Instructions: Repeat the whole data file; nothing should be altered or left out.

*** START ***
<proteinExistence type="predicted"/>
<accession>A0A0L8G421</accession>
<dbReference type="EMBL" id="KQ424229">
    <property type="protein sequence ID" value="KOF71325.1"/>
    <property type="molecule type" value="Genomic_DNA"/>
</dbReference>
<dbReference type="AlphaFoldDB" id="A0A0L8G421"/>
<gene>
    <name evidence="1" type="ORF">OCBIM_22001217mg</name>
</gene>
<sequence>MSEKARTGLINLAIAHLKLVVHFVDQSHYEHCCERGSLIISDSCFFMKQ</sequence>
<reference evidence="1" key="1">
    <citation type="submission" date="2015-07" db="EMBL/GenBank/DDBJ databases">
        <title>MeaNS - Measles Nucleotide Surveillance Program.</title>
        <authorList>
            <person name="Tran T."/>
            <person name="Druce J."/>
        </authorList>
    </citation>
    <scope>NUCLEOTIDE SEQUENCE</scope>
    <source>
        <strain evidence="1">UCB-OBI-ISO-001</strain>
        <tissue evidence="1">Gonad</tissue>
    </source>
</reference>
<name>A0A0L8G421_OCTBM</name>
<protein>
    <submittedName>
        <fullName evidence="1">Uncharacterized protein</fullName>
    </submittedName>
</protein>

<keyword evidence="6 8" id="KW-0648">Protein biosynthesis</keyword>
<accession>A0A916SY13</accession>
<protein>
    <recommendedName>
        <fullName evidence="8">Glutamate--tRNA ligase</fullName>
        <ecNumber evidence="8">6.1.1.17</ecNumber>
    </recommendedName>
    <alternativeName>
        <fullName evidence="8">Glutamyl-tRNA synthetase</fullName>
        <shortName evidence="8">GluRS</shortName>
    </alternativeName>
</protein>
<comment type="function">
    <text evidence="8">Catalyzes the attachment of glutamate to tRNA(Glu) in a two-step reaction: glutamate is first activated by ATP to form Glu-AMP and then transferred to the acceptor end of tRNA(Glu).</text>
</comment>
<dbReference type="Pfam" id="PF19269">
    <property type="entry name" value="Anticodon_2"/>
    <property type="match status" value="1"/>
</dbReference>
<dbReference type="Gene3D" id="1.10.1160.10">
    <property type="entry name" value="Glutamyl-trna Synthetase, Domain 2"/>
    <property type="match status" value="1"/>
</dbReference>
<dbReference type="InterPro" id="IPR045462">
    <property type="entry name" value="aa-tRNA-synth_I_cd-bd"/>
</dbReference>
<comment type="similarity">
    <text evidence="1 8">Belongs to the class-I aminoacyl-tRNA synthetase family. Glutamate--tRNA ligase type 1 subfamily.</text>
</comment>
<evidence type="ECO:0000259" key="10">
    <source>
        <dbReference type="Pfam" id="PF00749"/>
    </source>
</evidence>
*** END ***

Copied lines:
<proteinExistence type="predicted"/>
<accession>A0A0L8G421</accession>
<dbReference type="EMBL" id="KQ424229">
    <property type="protein sequence ID" value="KOF71325.1"/>
    <property type="molecule type" value="Genomic_DNA"/>
</dbReference>
<dbReference type="AlphaFoldDB" id="A0A0L8G421"/>
<gene>
    <name evidence="1" type="ORF">OCBIM_22001217mg</name>
</gene>
<sequence>MSEKARTGLINLAIAHLKLVVHFVDQSHYEHCCERGSLIISDSCFFMKQ</sequence>
<reference evidence="1" key="1">
    <citation type="submission" date="2015-07" db="EMBL/GenBank/DDBJ databases">
        <title>MeaNS - Measles Nucleotide Surveillance Program.</title>
        <authorList>
            <person name="Tran T."/>
            <person name="Druce J."/>
        </authorList>
    </citation>
    <scope>NUCLEOTIDE SEQUENCE</scope>
    <source>
        <strain evidence="1">UCB-OBI-ISO-001</strain>
        <tissue evidence="1">Gonad</tissue>
    </source>
</reference>
<name>A0A0L8G421_OCTBM</name>
<protein>
    <submittedName>
        <fullName evidence="1">Uncharacterized protein</fullName>
    </submittedName>
</protein>

<keyword evidence="6 8" id="KW-0648">Protein biosynthesis</keyword>
<accession>A0A916SY13</accession>
<protein>
    <recommendedName>
        <fullName evidence="8">Glutamate--tRNA ligase</fullName>
        <ecNumber evidence="8">6.1.1.17</ecNumber>
    </recommendedName>
    <alternativeName>
        <fullName evidence="8">Glutamyl-tRNA synthetase</fullName>
        <shortName evidence="8">GluRS</shortName>
    </alternativeName>
</protein>
<comment type="function">
    <text evidence="8">Catalyzes the attachment of glutamate to tRNA(Glu) in a two-step reaction: glutamate is first activated by ATP to form Glu-AMP and then transferred to the acceptor end of tRNA(Glu).</text>
</comment>
<dbReference type="Pfam" id="PF19269">
    <property type="entry name" value="Anticodon_2"/>
    <property type="match status" value="1"/>
</dbReference>
<dbReference type="Gene3D" id="1.10.1160.10">
    <property type="entry name" value="Glutamyl-trna Synthetase, Domain 2"/>
    <property type="match status" value="1"/>
</dbReference>
<dbReference type="InterPro" id="IPR045462">
    <property type="entry name" value="aa-tRNA-synth_I_cd-bd"/>
</dbReference>
<comment type="similarity">
    <text evidence="1 8">Belongs to the class-I aminoacyl-tRNA synthetase family. Glutamate--tRNA ligase type 1 subfamily.</text>
</comment>
<evidence type="ECO:0000259" key="10">
    <source>
        <dbReference type="Pfam" id="PF00749"/>
    </source>
</evidence>